Changes are coming to the United States postal service, and they might not be welcomed by consumers who pay for stamps. In late August there will be a price increase for the cost of stamps and we will be facing longer delivery times for mail to arrive.
There was a proposed increase in stamp prices that was ultimately approved Monday by the postal regulatory commission. The regulator found the higher prices for stamps are in line with the needs of the postal service. Back in May the United States Postal service was considering raising the price of the stamp from 55 cents to 58 cents per stamp. The price increase will go into effect on August 29th.
The increase of the stamp price is all part of the Postmaster Louis Dejoy’s plan to put the Postal service back on track to profitability. Another part of the plan is to slow down the standards of mail delivery, which caused concern with the Postal Regulatory Commission. The PCR says that 40% of mail would take an additional 2 days to be delivered to you.
There are critics of the decision that is being made by Dejoy. These critics say that it would have the largest impact on states in the West and on the elderly in rural America. Even though the Postmaster has been making the argument that slower delivery time would save the Postal Agency money, the PCR says there is no evidence of this actually being true.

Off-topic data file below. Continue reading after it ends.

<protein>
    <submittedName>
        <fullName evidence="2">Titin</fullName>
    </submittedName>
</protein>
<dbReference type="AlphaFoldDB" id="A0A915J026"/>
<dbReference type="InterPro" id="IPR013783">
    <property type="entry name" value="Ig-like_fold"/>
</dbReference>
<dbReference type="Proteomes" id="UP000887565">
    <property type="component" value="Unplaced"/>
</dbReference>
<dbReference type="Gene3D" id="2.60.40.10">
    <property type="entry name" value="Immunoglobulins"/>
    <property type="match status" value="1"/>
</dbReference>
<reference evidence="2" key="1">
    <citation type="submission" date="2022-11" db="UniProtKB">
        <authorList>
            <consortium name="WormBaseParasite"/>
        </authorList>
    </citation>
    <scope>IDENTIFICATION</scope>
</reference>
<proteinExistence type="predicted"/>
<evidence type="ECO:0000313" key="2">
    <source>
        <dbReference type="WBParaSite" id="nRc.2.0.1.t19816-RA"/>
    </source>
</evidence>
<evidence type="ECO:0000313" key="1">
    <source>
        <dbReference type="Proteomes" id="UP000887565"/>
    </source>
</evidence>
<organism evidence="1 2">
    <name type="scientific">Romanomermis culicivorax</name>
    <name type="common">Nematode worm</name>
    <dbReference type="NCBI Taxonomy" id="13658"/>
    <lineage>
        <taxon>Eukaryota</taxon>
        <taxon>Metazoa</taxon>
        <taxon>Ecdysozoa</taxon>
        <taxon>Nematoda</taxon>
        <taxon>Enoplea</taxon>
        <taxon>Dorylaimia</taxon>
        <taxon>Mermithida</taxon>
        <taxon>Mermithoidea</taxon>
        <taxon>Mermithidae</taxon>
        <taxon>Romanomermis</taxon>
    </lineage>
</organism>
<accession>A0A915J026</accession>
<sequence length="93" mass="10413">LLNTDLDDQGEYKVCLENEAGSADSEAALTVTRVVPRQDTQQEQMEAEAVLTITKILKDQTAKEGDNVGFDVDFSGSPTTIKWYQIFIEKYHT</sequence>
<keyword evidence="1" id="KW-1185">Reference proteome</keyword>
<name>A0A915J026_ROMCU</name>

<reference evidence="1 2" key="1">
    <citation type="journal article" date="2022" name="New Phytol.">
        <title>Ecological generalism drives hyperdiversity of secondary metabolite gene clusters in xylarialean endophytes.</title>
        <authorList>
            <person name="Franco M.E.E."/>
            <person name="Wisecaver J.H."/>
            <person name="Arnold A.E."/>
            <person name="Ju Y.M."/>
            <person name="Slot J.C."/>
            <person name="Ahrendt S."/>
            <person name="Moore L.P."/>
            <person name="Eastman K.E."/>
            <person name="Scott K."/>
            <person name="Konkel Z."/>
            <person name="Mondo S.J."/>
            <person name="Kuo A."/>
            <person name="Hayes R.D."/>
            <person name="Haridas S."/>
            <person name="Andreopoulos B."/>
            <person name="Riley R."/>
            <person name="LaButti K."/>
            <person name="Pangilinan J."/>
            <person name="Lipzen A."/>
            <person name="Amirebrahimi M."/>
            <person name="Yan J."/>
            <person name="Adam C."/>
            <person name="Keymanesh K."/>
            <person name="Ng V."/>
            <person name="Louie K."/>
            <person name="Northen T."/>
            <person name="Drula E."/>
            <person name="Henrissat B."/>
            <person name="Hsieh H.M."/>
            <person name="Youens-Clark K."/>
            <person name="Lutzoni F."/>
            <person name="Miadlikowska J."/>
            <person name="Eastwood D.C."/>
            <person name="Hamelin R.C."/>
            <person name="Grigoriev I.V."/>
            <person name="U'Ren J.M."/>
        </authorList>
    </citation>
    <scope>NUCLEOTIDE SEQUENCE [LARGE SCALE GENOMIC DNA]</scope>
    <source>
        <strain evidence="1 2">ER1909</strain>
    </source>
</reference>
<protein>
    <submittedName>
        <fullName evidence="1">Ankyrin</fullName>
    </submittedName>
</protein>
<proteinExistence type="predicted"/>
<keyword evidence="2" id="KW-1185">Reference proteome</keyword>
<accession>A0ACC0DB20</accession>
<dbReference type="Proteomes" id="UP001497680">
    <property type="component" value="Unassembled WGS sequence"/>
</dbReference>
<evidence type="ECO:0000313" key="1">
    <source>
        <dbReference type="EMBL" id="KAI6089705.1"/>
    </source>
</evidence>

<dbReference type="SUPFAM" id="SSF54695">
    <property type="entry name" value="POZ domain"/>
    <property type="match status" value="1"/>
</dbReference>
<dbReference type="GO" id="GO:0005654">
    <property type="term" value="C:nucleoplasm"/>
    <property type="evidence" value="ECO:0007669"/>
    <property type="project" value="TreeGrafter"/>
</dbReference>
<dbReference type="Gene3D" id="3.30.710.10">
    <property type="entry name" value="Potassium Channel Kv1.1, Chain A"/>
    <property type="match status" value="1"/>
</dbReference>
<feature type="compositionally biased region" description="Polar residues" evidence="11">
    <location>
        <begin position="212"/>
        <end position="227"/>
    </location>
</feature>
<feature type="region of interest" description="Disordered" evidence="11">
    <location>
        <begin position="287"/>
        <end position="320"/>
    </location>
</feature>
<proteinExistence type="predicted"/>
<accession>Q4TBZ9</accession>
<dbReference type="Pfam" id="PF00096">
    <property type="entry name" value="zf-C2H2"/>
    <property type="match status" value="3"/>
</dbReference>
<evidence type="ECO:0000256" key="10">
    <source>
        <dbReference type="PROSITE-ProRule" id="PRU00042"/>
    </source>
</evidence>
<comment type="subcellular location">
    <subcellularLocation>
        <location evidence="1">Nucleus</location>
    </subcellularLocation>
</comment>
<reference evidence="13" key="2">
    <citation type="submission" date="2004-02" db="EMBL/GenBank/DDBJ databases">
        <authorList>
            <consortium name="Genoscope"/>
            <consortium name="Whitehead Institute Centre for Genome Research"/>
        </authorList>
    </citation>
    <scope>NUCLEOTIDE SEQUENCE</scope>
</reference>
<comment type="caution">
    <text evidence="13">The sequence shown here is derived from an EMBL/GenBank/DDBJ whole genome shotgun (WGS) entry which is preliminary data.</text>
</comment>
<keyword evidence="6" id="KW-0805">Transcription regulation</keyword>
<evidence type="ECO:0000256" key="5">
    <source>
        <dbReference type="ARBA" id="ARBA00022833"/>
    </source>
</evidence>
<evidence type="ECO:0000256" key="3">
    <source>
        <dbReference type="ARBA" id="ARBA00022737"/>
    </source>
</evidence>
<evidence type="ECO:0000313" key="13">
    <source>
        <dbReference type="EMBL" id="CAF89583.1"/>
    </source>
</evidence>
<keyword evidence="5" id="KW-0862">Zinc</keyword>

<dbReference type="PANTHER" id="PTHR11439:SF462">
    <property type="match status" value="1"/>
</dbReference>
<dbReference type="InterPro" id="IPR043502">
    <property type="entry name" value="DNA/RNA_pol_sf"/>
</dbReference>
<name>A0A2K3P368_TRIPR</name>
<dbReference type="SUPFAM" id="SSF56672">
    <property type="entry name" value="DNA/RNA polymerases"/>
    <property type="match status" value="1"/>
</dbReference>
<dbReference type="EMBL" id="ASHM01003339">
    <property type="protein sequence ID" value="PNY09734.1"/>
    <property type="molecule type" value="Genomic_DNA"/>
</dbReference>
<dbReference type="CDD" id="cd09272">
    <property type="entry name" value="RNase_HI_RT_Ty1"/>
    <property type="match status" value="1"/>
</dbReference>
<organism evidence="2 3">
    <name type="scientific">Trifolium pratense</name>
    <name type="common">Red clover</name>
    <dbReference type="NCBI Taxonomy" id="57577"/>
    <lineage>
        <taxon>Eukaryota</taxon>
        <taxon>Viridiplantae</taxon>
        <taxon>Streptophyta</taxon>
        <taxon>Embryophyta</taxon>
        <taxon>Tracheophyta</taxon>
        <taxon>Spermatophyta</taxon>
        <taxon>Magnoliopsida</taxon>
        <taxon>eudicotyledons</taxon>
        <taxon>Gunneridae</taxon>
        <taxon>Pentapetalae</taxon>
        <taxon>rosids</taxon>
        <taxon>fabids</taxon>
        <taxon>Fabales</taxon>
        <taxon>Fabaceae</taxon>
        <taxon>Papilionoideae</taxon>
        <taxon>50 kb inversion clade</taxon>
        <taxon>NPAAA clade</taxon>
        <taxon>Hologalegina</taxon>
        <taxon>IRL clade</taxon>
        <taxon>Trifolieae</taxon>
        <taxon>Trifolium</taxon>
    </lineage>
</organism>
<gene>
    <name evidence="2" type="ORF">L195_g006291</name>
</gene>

“I do not believe that the Postal Service has proven its case for reducing service standards for all Americans,” wrote PRC commissioner Ashley Poling in the report. Poling was nominated to the commission by former President Donald Trump who also appointed DeJoy to his role as postmaster.
Poling added “The plan also fails to provide sufficient evidence to justify exceptionally limited cost savings projections, use of a flawed demand model and unfounded notions that the majority of American citizens and businesses will actually experience increased satisfaction with these sweeping service cuts.”
In response to the PCR, the United States Postal Service said they are “moving forward with our plan” but will review the regulator’s recommendations.
A group of 21 state Attorney Generals last month asked the PRC to reject the United States Postal Services plan to slow deliveries, calling it a “misguided effort” that would harm election mail, mailings of essential documents such as passports and birth and death records and have disproportionate impact on the elderly, rural residents and the disabled. The states joining the petition range from California to North Carolina.
One thing is for sure. Stamp prices are rising and possibly your mail delivery time will take longer than it used to.